Hank Borowy

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Hank Borowy
Hank Borowy.png
Borowy on the front page of Baseball Digest, 1945.
Pitcher
Born: (1916-05-12)May 12, 1916
Bloomfield, New Jersey
Died: August 23, 2004(2004-08-23) (aged 88)
Brick Township, New Jersey
Batted: Right Threw: Right
MLB debut
April 18, 1942 for the New York Yankees
Last MLB appearance
September 14, 1951 for the Detroit Tigers
Career statistics
Win–loss record 108–82
Earned run average 3.50
Strikeouts 690
Teams
Career highlights and awards

Henry Ludwig "Hank" Borowy (May 12, 1916 – August 23, 2004) was a starting pitcher in Major League Baseball. From 1942 through 1951, Borowy played for the New York Yankees (1942–45), Chicago Cubs (1945–48), Philadelphia Phillies (1949–50), Pittsburgh Pirates (1950) and Detroit Tigers (1950–51). He batted and threw right-handed. Born in Bloomfield, New Jersey, Borowy graduated from Bloomfield High School and Fordham University. He pitched in six World Series games and posted a 108–82 record with 690 strikeouts and a 3.50 earned run average in 1717 innings pitched.

Borowy debuted on April 18, 1942 with the Yankees, finishing with a 15–4 record, 85 SO, 2.82 ERA. Then, he started Game 4 of the World Series against the St. Louis Cardinals without a decision.

In 1943 Borowy went 14–9, 107, 2.82, and won Game 3 of the World Series against St. Louis. Named an All-Star in 1944, he pitched three scoreless innings in the game, ending the season with 17–12, 107, 2.64.

In 1945 Borowy posted a 10–5 record with the Yankees in the first half of the season. The '45 All Star game was cancelled due to wartime travel restrictions, but Borowy was selected a "virtual" All Star in an unofficial poll of managers conducted by the Associated Press.[1] At the All Star break he was placed on waivers by the Yankees, and eventually sold to the Cubs for $100,000. Borowy went 11–2 for the remainder of the season, including three wins over the Cardinals down the stretch, and led the National League in winning percentage (.846) and ERA (2.14), as the Cubs won the pennant. His combined 1945 Yankees/Cubs record was 21-7 with 82 strikeouts and a 2.65 ERA. Borowy is one of two pitchers in major league history to win at least 10 games for two different teams in the same season. (The other is Bartolo Colón, with the Cleveland Indians and Montreal Expos, in 2002.)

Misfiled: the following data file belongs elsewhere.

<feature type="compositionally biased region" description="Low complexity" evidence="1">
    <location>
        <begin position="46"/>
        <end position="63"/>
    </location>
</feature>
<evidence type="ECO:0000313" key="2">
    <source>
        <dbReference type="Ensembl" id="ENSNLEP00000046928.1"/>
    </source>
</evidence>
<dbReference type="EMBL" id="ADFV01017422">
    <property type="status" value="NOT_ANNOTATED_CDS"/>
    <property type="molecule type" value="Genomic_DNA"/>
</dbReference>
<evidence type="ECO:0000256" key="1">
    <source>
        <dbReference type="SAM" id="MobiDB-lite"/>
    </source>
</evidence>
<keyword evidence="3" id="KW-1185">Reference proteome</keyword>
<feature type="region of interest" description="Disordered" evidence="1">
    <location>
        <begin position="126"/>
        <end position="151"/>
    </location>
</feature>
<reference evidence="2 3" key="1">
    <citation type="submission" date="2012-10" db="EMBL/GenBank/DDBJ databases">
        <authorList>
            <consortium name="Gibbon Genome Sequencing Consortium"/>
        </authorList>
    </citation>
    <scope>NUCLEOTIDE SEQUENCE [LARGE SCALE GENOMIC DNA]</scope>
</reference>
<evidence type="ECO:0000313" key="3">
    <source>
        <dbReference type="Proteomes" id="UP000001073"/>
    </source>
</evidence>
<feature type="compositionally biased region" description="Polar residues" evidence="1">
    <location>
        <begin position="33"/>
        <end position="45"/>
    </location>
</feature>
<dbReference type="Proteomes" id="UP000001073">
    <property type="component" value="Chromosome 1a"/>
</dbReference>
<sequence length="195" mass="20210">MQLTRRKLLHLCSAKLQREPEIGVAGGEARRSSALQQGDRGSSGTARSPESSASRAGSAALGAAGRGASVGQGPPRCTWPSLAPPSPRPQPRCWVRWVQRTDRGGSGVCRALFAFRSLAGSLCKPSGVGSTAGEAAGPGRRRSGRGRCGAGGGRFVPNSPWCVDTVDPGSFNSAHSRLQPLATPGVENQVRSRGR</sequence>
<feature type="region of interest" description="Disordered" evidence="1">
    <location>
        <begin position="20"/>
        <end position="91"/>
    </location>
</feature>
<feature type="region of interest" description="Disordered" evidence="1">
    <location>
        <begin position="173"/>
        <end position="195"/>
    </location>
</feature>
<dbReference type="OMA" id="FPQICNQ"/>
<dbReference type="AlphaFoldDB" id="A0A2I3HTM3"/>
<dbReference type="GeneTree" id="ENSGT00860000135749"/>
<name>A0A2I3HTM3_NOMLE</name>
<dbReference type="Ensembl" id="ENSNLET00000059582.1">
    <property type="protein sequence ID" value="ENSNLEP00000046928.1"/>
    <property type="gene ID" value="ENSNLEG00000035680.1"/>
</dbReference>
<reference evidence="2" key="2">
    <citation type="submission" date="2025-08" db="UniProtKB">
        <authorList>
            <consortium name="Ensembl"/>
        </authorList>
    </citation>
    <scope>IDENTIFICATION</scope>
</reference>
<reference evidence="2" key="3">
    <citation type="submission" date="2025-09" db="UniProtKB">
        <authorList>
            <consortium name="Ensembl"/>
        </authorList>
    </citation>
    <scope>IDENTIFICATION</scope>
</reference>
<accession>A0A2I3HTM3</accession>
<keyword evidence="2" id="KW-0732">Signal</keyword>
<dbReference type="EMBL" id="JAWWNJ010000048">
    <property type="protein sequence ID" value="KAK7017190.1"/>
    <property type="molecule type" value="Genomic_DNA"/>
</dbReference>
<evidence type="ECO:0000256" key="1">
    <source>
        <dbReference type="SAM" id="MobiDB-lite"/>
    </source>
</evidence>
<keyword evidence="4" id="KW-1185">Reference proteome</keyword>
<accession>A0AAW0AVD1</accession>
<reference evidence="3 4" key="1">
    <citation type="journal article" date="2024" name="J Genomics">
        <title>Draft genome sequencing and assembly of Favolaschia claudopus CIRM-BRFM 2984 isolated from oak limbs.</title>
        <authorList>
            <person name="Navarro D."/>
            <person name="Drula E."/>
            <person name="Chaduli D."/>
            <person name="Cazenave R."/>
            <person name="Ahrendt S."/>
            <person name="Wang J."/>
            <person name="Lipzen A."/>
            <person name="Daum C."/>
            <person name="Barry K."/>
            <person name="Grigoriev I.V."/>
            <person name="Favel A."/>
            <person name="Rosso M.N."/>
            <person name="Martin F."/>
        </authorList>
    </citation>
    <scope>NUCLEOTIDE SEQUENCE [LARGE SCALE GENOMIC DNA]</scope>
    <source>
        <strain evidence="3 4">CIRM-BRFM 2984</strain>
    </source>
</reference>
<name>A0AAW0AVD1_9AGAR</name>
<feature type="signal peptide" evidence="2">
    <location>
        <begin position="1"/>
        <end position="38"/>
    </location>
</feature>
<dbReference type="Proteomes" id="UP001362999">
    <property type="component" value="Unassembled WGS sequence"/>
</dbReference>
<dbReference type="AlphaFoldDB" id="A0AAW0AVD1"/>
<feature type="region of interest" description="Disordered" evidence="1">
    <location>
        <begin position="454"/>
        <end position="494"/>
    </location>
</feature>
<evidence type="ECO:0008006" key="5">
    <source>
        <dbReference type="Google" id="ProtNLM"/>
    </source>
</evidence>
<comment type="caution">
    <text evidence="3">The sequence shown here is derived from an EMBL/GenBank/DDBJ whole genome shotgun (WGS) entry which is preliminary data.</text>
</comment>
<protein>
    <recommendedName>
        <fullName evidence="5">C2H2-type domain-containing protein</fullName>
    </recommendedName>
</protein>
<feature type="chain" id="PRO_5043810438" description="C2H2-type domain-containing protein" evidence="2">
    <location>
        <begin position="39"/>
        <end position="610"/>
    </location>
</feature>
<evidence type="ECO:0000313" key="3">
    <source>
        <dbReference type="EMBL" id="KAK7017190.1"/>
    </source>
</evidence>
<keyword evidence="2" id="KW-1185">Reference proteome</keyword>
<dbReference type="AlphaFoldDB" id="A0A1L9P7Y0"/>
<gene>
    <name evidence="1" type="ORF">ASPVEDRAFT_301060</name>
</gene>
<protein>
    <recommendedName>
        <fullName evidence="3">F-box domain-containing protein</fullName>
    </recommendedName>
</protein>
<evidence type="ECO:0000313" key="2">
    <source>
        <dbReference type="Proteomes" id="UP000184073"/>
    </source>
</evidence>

On October 3, 1945, the Tigers and Cubs met in the World Series for the 4th time. In the opener Borowy pitched a 6-hit, 9–0 shutout. He lost the fifth game, and then came back to win the sixth with four scoreless relief innings. Borowy started the final game on one day's rest but gave up hits to the first three batters before leaving. He took the loss and the Tigers won the Series. As of 2013, Borowy is the last Chicago Cubs pitcher to win a World Series game. He is also the fourth and last pitcher to hit two doubles in the same inning, on May 5, 1946. The previous three pitchers were Fred Goldsmith, Joe Wood, and Ted Lyons.[2]

For the remainder of his career, Borowy was plagued by finger blisters and a chronic sore shoulder. He pitched his final game on September 14, 1951.

Borowy grew up in Bloomfield, New Jersey and was a longtime resident of Brick Township, New Jersey, where he died at age of 88.[3]

See also[edit]

References[edit]

  1. ^ Hank Borowy. Society for American Baseball Research archive. Retrieved December 20, 2012
  2. ^ "Doubles Records: Game Records - Fast Facts". baseball-almanac.com. Retrieved 3 April 2012. 
  3. ^ Goldstein, Richard. "Hank Borowy, 88, Top Pitcher With Yankees and Cubs in 40's", The New York Times, August 26, 2004. Accessed April 1, 2008. "Hank Borowy, a right-handed pitcher who helped the Yankees capture pennants in 1942 and 1943, then starred for the last Chicago Cubs team to reach the World Series, died Monday at his home in Brick, N.J. He was 88.... Borowy, a native of Bloomfield, N.J., who pitched for Fordham University, was 15–4 as a rookie on the Yankees' 1942 pennant winners."

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